However, Mao was not a loving but a cruel tyrannous teacher, whose teachings you were not to trifle with. Non-acceptance of or doubting any of his teachings or instructions was a crime. One would be severely punished even if one revealed it in one’s diary. In 1970, Zhang Yihe, a common clerk then but a well-known writer now, wrote in her diary upon Mao’s promotion of his wife Jiang Qing the Chinese saying “When a man becomes immortal, even his hens and dogs become immortal, too”. She got a sentence of 20-year imprisonment for that. When I was in Shanghai then, persecution and imprisonment for dissent in people’s diaries were common phenomena.
Mao’s Cruel Persecution of Dissidents
People know well that in 1957 Mao coaxed intellectuals into criticizing the Party and then labeled 550,000 intellectuals as rightists to persecute in order to silence voice of opposition. However, they do not know very clearly that more than 3 million people were persecuted as rightists in 1959 because they aired their opposition to Mao’s mad Great Leap Forward in order to prevent the disaster it would cause to China. They failed to stop Mao’s madness and at least 20 million people died due to Mao’s madness. Red Guard’s cruel persecution of innocent people and Party and state cadres is well known now, but quite a few people believe that it was over by 1969 when lots of Red Guard had been sent to the countryside. In fact, persecution did not stop.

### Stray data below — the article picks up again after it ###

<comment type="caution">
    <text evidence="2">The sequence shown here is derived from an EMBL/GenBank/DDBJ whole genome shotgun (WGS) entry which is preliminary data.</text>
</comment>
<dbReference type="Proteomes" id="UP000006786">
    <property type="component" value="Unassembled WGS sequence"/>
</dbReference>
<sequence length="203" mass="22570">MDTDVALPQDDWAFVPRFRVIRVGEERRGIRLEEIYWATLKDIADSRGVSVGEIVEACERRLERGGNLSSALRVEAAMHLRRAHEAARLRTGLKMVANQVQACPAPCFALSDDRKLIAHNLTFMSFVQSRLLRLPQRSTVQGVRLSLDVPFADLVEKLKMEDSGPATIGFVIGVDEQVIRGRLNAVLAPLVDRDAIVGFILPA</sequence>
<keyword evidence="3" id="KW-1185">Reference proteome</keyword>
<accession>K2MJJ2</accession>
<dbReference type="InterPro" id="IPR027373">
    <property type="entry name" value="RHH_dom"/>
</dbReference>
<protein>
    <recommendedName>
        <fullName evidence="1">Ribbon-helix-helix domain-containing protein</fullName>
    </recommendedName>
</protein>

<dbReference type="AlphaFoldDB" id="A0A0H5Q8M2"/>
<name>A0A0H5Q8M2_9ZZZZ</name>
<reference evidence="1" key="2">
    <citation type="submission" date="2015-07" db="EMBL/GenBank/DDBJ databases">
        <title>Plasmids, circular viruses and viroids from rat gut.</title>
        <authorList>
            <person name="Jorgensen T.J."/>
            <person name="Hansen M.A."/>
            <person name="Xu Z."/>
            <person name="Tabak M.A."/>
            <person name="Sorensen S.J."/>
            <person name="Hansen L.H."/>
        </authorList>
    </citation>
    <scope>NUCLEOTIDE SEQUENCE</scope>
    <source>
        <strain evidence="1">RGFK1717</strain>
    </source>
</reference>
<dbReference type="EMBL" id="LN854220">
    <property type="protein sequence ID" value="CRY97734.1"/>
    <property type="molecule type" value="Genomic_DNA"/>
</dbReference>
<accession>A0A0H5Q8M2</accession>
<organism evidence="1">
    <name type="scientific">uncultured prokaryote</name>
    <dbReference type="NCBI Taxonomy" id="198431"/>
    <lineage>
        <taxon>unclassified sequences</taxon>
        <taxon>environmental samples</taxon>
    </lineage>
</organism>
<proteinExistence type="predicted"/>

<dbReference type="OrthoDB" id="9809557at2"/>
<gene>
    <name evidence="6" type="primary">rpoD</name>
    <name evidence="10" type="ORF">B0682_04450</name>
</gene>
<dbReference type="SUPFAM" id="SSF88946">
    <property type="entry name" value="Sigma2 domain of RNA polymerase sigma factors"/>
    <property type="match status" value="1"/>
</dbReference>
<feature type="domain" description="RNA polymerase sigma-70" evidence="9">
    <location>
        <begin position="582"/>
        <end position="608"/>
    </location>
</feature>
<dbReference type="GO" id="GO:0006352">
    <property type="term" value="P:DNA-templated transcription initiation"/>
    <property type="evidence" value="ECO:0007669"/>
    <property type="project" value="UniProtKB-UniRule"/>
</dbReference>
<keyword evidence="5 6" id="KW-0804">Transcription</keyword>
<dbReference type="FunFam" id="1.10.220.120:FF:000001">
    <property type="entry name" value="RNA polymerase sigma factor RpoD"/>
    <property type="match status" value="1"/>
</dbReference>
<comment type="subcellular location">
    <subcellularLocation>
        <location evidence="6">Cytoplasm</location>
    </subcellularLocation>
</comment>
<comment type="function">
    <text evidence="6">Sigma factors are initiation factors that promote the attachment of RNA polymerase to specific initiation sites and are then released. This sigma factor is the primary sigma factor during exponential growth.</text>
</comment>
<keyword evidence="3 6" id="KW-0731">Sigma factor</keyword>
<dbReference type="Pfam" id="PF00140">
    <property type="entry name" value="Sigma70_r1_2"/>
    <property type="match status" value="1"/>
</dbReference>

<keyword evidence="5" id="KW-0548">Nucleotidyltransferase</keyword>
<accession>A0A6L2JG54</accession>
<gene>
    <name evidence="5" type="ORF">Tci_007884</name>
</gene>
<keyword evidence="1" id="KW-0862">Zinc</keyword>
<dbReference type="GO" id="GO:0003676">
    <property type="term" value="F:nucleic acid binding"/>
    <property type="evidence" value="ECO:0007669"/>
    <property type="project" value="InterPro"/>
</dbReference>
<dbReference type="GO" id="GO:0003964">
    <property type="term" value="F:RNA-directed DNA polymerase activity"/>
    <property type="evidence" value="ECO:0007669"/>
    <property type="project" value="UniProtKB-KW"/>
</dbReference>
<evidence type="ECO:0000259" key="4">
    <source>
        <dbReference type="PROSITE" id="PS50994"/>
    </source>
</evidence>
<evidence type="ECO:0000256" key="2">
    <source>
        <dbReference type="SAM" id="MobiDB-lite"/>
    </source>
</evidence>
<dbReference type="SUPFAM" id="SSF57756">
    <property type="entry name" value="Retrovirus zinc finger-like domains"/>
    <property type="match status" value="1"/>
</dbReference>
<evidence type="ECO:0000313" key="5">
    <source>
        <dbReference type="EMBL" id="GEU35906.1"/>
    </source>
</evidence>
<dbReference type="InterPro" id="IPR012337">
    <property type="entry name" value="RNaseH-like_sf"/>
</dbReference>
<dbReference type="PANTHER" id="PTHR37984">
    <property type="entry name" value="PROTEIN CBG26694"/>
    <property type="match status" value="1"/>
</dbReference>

In 1970, lots of young dissidents including some Party members openly said that Mao’s Cultural Revolution deviated from Marxism after they had diligently studied Marxist classics. Mao carried out a nation-wide One Strike-Three Anti Campaign and according to official figure, by November 1970 arrested 280,000 dissidents labeled as “counterrevolutionaries”. Those young dissidents were brave and wanted an open debate with Mao, but Mao “purified the society” by cruel torture, imprisonment and execution.
Zhang Zhixin was a typical case. The tortures she suffered and the cruelty of the Campaign can still be found on the Internet. My father was framed-up and arrested as a counterrevolutionary then. He told me that he heard noise of torture everyday when he was detained in a detention center in Shanghai for more than one year.
It is very clear that Mao’s “ideal” was not to “purify the society” but to establish his absolute authority. However, a man cruelly realizing such an “ideal” is normally regarded as a tyrant instead of idealist.